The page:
The Company Of Others: Marriage, Cohabitees And Consequence
Published on 30 January, 2024 | Sam Hall
Regular readers of this ‘blog will understand the degree of insight into the nation’s private lives which being a family lawyer provides.
Even more than appreciating how things currently are, it’s possible to glean the evolving dynamics of relationships and predict the likely consequences of those patterns should they continue.
In recent days, the Office for National Statistics (ONS) has issued figures about the marital status of individuals in England and Wales and – as is often the case – they make for truly interesting reading (https://www.ons.gov.uk/peoplepopulationandcommunity/populationandmigration/populationestimates/bulletins/populationestimatesbymaritalstatusandlivingarrangements/2022).
They also reinforce why family lawyers and peers of the realm have been expressing some concern.
The data is the latest in an annual series of snapshots and shows a continuing decline in the number of married couples making up the population.
However, one of the joys of the ONS information is what is revealed when we look a little closer.
It demonstrates that there was a 14 per cent drop in the number of married people aged between 25 and 44 during the course of the two decades since 2002, yet among individuals approaching or of pension age the reverse was true.
That was particularly the case for those over 65 – an age group which has seen marriage increase by more than one-third (37 per cent) over the last 20 years.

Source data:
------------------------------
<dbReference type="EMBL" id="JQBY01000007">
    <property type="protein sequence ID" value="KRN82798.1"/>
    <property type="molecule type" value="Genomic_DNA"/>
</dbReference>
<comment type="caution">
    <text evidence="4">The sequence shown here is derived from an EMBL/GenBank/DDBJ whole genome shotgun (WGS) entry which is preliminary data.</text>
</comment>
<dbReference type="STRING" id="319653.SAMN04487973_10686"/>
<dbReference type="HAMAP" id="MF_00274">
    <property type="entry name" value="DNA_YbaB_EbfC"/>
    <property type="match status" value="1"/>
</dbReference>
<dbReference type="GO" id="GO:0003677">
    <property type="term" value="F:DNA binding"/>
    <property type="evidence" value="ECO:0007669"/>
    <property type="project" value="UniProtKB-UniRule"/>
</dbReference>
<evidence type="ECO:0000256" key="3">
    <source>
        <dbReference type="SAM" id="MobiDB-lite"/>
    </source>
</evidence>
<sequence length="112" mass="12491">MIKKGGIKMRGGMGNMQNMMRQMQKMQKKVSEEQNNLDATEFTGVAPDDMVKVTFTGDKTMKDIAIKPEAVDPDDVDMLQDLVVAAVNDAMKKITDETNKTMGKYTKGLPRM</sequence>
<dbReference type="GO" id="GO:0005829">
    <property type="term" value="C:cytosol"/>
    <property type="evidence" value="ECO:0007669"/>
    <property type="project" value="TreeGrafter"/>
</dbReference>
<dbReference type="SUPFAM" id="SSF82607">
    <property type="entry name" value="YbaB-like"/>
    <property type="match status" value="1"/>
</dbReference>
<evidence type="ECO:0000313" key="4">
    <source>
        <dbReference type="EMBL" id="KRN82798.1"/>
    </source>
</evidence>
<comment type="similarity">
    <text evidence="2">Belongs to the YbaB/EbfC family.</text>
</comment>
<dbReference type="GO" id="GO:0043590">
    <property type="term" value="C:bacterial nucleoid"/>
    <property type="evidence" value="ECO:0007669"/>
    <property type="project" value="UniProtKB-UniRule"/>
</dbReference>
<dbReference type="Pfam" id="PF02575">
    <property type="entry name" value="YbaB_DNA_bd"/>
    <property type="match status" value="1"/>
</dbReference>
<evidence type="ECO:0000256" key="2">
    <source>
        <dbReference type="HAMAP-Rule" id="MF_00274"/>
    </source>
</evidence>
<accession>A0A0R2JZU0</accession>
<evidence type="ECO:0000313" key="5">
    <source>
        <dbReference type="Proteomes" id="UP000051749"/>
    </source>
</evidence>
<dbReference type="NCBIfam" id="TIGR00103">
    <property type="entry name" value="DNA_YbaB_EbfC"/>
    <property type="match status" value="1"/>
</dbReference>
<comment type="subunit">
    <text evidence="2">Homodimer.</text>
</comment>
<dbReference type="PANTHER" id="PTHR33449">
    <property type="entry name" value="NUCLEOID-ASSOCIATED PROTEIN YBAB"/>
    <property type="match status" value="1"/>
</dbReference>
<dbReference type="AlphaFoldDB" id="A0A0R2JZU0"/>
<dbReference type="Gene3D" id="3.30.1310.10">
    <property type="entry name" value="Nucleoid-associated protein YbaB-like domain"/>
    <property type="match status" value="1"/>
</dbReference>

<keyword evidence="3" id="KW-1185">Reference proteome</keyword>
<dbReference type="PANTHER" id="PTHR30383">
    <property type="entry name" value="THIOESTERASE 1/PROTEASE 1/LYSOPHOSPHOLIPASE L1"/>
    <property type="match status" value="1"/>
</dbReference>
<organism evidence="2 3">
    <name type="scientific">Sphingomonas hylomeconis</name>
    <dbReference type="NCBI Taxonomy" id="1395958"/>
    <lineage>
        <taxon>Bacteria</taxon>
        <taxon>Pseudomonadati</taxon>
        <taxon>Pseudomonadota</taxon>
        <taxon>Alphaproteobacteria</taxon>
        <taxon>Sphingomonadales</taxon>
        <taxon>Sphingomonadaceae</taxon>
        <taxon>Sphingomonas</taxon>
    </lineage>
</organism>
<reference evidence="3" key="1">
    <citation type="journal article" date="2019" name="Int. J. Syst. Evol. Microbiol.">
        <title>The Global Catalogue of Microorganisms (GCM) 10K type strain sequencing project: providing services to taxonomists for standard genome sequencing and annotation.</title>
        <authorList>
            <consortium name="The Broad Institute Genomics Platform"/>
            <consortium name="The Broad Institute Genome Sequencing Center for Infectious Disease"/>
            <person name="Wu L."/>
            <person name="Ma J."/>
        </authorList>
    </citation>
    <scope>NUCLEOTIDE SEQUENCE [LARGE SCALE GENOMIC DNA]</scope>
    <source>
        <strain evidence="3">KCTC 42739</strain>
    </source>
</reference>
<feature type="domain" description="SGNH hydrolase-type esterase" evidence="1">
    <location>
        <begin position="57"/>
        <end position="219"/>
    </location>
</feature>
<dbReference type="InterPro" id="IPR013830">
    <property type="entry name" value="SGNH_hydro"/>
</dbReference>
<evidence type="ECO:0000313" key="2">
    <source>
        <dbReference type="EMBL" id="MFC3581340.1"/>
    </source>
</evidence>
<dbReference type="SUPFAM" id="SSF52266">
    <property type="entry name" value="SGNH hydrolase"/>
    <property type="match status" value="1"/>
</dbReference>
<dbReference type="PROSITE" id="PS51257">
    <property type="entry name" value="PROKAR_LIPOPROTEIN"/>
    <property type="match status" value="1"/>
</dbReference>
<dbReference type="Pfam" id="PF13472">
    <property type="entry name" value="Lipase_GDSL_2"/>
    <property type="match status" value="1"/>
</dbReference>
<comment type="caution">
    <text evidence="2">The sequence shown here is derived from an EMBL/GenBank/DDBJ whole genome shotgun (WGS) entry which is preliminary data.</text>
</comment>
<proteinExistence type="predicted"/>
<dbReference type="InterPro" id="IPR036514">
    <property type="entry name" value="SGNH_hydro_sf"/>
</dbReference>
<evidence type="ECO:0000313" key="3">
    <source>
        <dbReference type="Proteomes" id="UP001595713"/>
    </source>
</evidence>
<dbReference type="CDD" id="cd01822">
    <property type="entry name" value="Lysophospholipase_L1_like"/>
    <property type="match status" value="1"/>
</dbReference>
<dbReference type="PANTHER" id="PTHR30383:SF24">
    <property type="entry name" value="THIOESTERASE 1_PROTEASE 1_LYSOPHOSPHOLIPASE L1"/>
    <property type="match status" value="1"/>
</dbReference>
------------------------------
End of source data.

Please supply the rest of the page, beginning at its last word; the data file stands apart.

The concern to which I alluded arises when we look at those who have not or have previously tied the knot.
Whilst the number of cohabiting men and women who have either been married or in a civil partnership before has risen by four per cent since 2022, the number of cohabitees who have not previously been in a formal relationship has grown by 97 per cent during the same period – from 2.7 million to more than 5.3 million.
I should point out that there has been another notable increase (16 per cent) in the number of people who are either single and have not been in a marriage or civil partnership or are in a relationship but simply not living with their partners.
It is the cohabitation data, though, which should attract attention because of what it could lead to.
I completely understand that, whatever the nature of their relationships, no-one moves in together already thinking that they’re going to break up.
It is a fact, however, that many relationships do not last the course and the respective consequences for spouses and cohabitees are vastly different.
There is still, you see, a common misconception about the so-called ‘common law spouse’.
As a result, there are many people who believe that they are entitled to make a financial claim on the former partners when those relationships end when, in fact, they are not.
That is something which has repeatedly exercised the minds of politicians and lawyers who know that does not bode well.
The Liberal Democrat peer Lord Marks, for instance, has tried to move a bill to give separating cohabitees at least a measure of the rights to make a financial claim on each other that are enjoyed by husbands and wives (https://bills.parliament.uk/bills/2639).
Although his private member’s bill did not successfully navigate its way through parliament, the shadow attorney general, Emily Thornberry, has pledged that Labour will make such reforms if it prevails in the next General Election (https://www.dailymail.co.uk/news/article-12614243/Labour-plans-reform-habiting-law-women-rights-couples-split-Emily-Thornberry.html).
Should that not happen and couples not comprehend the enormous risks posed by entering into relationships unaware of the lack of financial protection relating to things such as – but not limited to – pensions, properties and business assets, then there could well be more individuals facing decidedly uncertain futures.